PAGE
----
Living with PTSD One Day at a Time – a book review

If combat or abuse of any kind, mental or physical, has traumatized you, I’m suggesting you read this memoir, even if it is the only one you real in your life. If you hate to read, then listen to the audiobook. Geeze, no excuses! You may also want to read this memoir if you know someone with PTSD. Then, you may understand what life is like for them.

At first, I was going to title this review Traumatized in Nairobi. After I was halfway through Meyli Chapin’s memoir Terrorist Attack Girl, I have done little but think of what I’d write in this review. I woke up thinking about it. I thought about her story while exercising. And I think about it before I sleep and when I’m sleeping. The only time I didn’t think about it was when I was reading.

While reading her memoir, I virtually joined Meyli in her hotel room in Nairobi. Apparently, I wasn’t there, but my mind didn’t know that.

Her terror and fear became my terror and fear. When she talked about not wanting her little brother to know what was happening to her, that terrorists might murder her, I cried and laughed. When the two guys that probably were Navy Seals knocked on her door 17 hours into the attack on that hotel, I laughed again.

Meyli divided her story between brief scenes in the hotel room (regular print) and scenes taking place after the attack (ATA): in the US Consulate in Kenya and back in the states (italicized print). I think this was a stroke of genius, sharing the trauma of that terrorist attack and what happened to her later when she thought the nightmare was over, often on the same page. And every ATA scene mirrors what I’ve experienced with fucking PTSD in the last 55 years, helping me make sense of what happened to me back then.

To survive ATA, Meyli is learning, as I did, how to manage her PTSD so it doesn’t eat her, and I suspect she may learn to live one day at a time, too, if she hasn’t already.

Terrorist Attack Girl

Meyli, back in the 1970s after I graduated college with a BA in journalism, I was still drinking heavily. One afternoon, I sat on the floor in my living room with the barrel of a loaded sniper rifle in my mouth, ready to pull the trigger to end it all. I did not know what fucking PTSD was and what was happening to me. It was a desperate attempt to get rid of that never ending nightmare.

I snipped off the safety getting ready to fire and looked out the screen door one last time to see a teenager wearing headsets dancing as he moved down the sidewalk. That image stopped me from squeezing the trigger.

I thought, Dear God, if I do this, I might miss that kind of happy moment. So, instead, I learned to live one day at a time and bless each day as I turned off the lights, only to thank God when I woke up to a new dawn to live another one. Thanks to that dancing teen on that sidewalk, I have experienced many great days with laughter in them. The drinking didn’t help. In fact, the booze made the fucking PTSD worse, so I stopped in 1982, and became a vegan. Also, I now belong to two PTSD support groups that Meetup each week, through the VA.

As a former US Marine and combat veteran living with fucking PTSD since 1966, I could easily have written a book about Chapin’s memoir, but I did not want to turn this review into a story about me. The fucking PTSD still lurks waiting to pounce if triggered, along with the loaded pump shotgun I keep by my bed. Without that weapon, I touch each night before I turn out the lights. I couldn’t sleep. As it is, I think this review may be too long.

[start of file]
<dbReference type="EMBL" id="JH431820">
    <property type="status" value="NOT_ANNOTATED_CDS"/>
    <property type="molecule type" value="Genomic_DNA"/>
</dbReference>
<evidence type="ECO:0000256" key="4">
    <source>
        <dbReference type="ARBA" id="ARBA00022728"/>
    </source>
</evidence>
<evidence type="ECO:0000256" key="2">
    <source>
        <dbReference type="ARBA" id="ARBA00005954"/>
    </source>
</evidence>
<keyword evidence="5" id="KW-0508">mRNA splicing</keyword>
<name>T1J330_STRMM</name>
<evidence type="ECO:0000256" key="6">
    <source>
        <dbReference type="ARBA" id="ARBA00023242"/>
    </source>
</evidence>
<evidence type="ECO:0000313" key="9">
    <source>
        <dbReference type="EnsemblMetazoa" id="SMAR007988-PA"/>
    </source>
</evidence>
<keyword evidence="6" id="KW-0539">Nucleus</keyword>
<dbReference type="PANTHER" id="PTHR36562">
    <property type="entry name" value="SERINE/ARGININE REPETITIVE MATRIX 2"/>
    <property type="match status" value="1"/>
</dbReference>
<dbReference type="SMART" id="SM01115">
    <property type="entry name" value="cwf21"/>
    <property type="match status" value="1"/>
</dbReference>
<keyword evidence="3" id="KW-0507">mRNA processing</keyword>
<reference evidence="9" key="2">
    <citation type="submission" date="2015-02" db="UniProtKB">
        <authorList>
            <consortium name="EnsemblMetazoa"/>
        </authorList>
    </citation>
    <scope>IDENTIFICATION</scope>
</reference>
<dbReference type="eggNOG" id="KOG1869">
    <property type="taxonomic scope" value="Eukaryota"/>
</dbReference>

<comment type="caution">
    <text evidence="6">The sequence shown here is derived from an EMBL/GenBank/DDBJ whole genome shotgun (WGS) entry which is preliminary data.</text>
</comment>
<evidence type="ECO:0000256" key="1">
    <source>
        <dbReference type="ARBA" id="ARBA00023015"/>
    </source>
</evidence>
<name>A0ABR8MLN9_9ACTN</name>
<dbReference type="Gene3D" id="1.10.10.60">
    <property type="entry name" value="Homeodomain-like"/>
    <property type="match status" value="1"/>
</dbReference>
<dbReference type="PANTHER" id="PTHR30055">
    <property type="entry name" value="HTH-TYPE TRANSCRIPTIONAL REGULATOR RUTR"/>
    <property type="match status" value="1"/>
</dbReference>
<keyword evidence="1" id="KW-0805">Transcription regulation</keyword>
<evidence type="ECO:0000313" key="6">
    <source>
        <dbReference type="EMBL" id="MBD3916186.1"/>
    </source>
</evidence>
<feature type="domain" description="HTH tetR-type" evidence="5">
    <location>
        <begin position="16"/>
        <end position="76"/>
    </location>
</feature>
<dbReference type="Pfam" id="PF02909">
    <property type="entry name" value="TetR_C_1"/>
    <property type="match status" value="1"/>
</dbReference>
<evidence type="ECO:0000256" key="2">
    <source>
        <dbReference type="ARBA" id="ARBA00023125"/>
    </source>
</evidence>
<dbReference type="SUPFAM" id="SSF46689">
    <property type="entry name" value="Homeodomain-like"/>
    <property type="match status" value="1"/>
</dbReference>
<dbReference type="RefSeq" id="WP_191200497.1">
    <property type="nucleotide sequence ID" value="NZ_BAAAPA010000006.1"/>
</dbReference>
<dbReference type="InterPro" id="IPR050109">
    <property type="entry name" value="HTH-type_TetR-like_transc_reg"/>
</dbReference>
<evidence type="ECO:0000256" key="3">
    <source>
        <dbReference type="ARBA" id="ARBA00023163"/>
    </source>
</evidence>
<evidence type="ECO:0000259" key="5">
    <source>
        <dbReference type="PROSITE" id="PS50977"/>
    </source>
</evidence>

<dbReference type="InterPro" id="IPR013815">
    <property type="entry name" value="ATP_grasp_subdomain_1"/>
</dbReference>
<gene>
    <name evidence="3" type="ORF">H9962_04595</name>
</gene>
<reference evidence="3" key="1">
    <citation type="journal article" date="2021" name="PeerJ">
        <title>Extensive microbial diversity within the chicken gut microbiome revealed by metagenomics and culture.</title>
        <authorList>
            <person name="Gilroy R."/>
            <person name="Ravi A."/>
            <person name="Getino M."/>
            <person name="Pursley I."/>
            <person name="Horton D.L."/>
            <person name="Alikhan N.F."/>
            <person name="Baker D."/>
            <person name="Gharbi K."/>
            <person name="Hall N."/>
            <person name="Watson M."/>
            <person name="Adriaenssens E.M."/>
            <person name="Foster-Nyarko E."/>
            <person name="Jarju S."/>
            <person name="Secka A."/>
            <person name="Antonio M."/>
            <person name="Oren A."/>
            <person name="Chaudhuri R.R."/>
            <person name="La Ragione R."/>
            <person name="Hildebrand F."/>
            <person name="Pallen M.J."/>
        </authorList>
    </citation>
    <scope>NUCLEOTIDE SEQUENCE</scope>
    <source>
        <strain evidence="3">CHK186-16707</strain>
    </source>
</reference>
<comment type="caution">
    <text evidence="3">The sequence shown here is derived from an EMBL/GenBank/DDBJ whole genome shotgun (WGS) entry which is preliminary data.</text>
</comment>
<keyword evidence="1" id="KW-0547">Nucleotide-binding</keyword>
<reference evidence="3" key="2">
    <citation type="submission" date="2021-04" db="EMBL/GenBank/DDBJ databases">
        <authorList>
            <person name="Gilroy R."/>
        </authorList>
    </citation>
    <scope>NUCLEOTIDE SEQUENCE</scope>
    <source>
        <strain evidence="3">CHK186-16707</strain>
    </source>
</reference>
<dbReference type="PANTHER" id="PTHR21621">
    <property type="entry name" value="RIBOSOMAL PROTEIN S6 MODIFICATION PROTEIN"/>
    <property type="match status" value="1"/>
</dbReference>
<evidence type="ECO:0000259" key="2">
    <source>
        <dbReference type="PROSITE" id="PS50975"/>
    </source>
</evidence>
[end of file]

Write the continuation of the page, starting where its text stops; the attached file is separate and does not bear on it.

Meyli’s memoir taught me that the fucking PTSD I’ve lived with for so long isn’t my fault. That revelation lifted a heavy burden weighted by guilt off my mind. Somehow, I feel lighter, almost floating through each day.

But I’m still living one day at a time. Thank you for sharing that slice of your life with the world, Meyli.

NOTE: Amazon rejected this review the first time I submitted it, because I used the word fucking one time as an adjective describing what that acronym means to me. Once I removed that word, Amazon accepted the review without any other changes.

As you may have noticed here on my Blog, I added more fucking PTSDs to make up for that example of legal corporate censorship by an app programed to reject the use of certain words.

Managing my PTSD started with Poetry

“The term posttraumatic stress disorder (PTSD) has become a household name since its first appearance in 1980 in the third edition of the Diagnostic and Statistical Manual of Mental Disorders (DSM-lll) published by the American Psychiatric Association, In the collective mind, this diagnosis is associated with the legacy of the Vietnam War disaster. Earlier conflicts had given birth to terms, such as “soldier’s heart, ” “shell shock,” and “war neurosis.” The latter diagnosis was equivalent to the névrose de guerre and Kriegsneurose of French and German scientific literature. This article describes how the immediate and chronic consequences of psychological trauma made their way into medical literature, and how concepts of diagnosis and treatment evolved over time.”  – US National Library of Medicine, National Institutes of Health

Then the VA’s National Center for PTSD was created in 1989 by an act of Congress.

Even most of the Hollywood movies that deal with PTSD didn’t start to come out until the 21st century.

What about Life with PTSD?

I didn’t know what was going on about PTSD in the 1980s. I was too busy teaching in a community based public school district 1975 – 2005, often working 60 to 100 hours a week.  If I wasn’t teaching, I was planning lessons, calling parents, and correcting the school work my students turned in.